There are few qualities as important for the success of the new skatepark as its location. Where it goes will determine how easily it is to get to, how many people will interact with it, how busy it will be, and what kinds of things people might do when they are there. When a skatepark is put in a bad location, it can lead to poor behavior at the facility and reflect poorly on local skaters (even if they aren’t responsible for problems).
The best location for the skatepark is one where it is around other public activity and not hidden away in some corner of a park or on the outskirts of town. You probably have ideas about where the new skatepark should go, and as you talk about the new skatepark the question about its location will come up frequently. People often want to know how much it will cost and where it will go.
Even though you have ideas about the best location for the park, it’s better to avoid talking about specific locations publicly. You will eventually need to talk about the skatepark’s proposed location but you should delay that series of conversations until you are prepared.
Why Location is Controversial
You can know that there are some people in your community that love skateparks and others that hate them. Most people have never given skateparks much thought.
While you are building community awareness about the skatepark project, most of your conversations will be about the health and community benefits of having a safe, designated place to skate. The point of these conversations is to leave a positive impression on your listener about skateboarding and skateparks. You want them to walk away thinking, “that skatepark sounds like a pretty good idea!”
Sometimes people will already have opinions about skateboarding and skateparks. One person might have skated when they were younger and think skateboarding is great. Another person might have had a negative experience with a person on a skateboard and now believes that skateboarders are belligerent and antisocial.
Some of these opinions you can improve on and others probably not. Where you decide to put your energy is up to you but a good rule of thumb is to always “keep it positive.” If you find that a person is being unreasonable in their criticism of skateboarders and skateparks, they probably aren’t going to change their minds based on anything you might say.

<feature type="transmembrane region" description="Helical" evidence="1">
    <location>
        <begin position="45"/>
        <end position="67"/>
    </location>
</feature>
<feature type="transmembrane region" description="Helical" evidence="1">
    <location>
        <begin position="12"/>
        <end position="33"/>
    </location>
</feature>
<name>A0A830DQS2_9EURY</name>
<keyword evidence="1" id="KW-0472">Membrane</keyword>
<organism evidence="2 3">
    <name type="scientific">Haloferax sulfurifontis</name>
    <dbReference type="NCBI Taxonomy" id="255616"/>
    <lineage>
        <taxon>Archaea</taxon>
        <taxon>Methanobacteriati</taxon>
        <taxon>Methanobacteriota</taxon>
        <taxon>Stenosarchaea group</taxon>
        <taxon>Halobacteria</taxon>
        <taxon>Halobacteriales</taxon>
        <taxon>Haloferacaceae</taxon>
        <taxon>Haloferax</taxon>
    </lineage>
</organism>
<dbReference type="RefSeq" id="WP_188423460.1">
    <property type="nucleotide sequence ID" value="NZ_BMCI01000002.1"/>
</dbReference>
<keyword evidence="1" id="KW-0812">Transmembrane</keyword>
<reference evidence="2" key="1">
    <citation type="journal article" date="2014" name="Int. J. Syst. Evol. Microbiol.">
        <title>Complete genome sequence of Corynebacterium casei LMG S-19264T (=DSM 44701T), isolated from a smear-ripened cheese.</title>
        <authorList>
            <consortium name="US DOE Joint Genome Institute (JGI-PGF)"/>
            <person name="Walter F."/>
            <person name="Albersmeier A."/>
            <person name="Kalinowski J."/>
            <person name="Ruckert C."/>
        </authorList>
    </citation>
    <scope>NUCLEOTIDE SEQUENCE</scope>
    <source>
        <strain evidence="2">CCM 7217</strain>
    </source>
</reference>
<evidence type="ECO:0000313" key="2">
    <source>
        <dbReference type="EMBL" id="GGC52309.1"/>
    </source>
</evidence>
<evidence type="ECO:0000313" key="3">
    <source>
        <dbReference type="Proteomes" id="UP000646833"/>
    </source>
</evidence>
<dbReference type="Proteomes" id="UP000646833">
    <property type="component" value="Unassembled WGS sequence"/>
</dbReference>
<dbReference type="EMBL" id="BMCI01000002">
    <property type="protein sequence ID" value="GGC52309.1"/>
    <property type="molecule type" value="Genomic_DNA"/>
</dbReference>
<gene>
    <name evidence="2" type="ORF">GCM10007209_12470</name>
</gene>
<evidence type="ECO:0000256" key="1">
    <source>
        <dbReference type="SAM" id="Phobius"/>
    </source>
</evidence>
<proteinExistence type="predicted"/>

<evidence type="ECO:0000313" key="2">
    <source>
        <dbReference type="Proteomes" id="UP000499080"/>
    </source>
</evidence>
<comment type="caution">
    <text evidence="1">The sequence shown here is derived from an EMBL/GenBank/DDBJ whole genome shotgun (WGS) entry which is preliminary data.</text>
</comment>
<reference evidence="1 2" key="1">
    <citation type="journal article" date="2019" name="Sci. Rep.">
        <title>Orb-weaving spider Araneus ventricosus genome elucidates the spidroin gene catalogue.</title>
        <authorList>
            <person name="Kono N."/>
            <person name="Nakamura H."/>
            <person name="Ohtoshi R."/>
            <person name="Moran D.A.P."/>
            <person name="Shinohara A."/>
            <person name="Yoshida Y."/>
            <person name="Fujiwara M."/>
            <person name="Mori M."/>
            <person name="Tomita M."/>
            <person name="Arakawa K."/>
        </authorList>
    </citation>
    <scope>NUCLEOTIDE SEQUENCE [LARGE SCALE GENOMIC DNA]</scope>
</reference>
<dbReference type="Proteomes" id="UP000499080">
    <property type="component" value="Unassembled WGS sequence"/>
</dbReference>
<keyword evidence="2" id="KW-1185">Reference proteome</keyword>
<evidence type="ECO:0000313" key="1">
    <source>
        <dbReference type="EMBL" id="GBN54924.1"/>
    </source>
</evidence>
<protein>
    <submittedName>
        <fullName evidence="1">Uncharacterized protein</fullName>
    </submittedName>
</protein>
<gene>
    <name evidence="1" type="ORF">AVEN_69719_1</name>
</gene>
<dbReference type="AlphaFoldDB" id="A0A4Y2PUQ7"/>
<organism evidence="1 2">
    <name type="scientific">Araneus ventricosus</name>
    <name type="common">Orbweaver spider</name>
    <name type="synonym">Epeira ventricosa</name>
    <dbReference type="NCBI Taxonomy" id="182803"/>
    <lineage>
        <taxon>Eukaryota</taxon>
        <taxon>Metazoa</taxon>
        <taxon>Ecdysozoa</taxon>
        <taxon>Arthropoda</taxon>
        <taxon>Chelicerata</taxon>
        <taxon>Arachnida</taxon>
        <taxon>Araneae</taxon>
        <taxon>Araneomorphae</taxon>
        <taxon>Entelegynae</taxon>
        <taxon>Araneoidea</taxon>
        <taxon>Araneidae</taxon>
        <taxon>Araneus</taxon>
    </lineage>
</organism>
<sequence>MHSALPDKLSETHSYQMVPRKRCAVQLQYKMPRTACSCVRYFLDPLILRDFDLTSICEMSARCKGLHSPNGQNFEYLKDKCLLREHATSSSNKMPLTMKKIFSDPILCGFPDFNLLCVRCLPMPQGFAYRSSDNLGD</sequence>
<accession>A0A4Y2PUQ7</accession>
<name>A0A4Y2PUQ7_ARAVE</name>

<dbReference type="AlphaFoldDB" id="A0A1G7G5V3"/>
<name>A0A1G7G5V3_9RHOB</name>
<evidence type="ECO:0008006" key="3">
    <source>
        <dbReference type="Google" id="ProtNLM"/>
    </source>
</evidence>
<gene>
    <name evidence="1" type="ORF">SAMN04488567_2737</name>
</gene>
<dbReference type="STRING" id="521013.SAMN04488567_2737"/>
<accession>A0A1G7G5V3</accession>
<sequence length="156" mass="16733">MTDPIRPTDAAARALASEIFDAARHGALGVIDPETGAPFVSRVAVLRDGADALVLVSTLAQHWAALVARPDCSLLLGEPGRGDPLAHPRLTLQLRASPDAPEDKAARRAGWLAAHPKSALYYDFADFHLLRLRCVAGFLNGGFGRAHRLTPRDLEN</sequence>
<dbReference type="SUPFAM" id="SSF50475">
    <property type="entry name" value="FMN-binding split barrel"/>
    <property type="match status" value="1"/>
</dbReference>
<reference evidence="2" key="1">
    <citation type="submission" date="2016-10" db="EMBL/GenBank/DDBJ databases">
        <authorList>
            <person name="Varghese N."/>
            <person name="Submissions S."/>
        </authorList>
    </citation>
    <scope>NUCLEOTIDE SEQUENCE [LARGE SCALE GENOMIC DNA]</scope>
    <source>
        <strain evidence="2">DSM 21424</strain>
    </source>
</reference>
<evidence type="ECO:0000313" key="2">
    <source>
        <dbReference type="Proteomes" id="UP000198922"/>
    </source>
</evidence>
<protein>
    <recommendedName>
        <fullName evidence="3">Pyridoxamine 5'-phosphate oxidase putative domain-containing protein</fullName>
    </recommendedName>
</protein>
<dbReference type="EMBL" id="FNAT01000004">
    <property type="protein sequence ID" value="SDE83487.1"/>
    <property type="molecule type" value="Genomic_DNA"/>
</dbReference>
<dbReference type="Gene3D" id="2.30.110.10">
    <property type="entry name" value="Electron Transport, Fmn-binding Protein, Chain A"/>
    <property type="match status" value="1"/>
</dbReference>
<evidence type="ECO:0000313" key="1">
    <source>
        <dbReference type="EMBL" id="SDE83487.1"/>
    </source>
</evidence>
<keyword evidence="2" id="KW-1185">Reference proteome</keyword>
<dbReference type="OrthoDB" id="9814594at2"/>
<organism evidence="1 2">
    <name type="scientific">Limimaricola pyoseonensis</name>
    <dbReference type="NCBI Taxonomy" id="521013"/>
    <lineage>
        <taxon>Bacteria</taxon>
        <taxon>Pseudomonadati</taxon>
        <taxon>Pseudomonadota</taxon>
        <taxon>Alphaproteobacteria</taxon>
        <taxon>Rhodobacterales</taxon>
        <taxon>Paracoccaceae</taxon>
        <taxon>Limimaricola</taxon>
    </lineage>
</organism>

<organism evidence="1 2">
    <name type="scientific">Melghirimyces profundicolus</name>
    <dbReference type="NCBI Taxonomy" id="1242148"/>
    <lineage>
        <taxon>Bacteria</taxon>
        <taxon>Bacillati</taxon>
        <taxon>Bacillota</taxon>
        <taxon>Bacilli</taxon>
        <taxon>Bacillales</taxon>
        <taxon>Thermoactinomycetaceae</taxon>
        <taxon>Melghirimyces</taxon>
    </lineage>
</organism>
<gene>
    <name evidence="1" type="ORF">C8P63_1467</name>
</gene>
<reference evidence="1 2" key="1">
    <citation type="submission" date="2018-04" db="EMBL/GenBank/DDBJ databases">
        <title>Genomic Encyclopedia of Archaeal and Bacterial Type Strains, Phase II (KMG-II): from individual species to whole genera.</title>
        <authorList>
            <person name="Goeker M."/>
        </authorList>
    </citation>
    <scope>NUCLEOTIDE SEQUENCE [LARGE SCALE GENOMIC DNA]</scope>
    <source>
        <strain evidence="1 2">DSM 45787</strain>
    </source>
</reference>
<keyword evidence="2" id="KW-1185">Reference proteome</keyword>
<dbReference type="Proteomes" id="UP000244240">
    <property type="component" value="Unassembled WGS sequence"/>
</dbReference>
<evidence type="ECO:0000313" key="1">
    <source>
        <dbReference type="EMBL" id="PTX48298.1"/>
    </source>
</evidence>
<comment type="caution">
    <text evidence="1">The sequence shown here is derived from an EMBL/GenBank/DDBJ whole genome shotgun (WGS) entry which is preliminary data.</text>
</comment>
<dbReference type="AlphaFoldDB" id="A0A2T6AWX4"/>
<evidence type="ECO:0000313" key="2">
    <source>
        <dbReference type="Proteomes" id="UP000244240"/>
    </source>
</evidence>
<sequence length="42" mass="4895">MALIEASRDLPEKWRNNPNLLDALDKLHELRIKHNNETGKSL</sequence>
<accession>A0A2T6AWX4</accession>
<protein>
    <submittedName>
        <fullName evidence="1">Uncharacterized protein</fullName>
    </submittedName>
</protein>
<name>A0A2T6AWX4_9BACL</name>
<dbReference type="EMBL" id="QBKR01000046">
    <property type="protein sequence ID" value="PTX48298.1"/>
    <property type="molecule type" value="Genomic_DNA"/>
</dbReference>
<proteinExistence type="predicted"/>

Skateboarding can be polarizing for a community. Some people see kids being healthy, working on tricks, and getting outside. Others see kids ignoring “no skateboarding” rules, causing property damage, and making noise. These different perspectives come into contact with each other as soon as you start talking about where the skatepark will go. In other words, the skatepark you’d like to see in town probably won’t be controversial to anyone UNTIL you begin talking about where it will go.
This is why it’s a good idea to avoid talking about the skatepark location for as long as possible. This gives you more time to talk about the benefits of skateboarding and skateparks in general — improving public opinion in the process — without drawing out the voices that will hate the skatepark because they either don’t understand it or are afraid that it will be an eyesore or a nuisance if it’s built near their house.
The term “NIMBY” is often used to describe people that will reject the idea of a capital improvement (like a skatepark) simply because it’s being proposed near their home. NIMBY stands for “Not In My Backyard” and is considered a derogatory term for residents that will oppose any change in the vicinity of their home. You shouldn’t call someone a NIMBY to their face or use the term in a public setting, but among your group of skatepark supporters it’s fine. You may hear the term brought up in public settings from time to time. NIMBYs are everywhere and will spring up in meetings and on social media to oppose the skatepark project.
A small number of NIMBYs and skatepark opponents can delay or even stop a skatepark effort. You should be very careful how you manage your interactions with them. NIMBYs often show themselves on online newspaper articles’ comments sections. When they’re online they can be as disruptive as they like. It doesn’t matter that you’ve spent a year or more working to get the skatepark approved. One NIMBY can come along and claim whatever outlandish thing they like and there’s nothing you can do about it, but you can prevent it from happening by avoiding any discussion of the skatepark’s location until it’s necessary.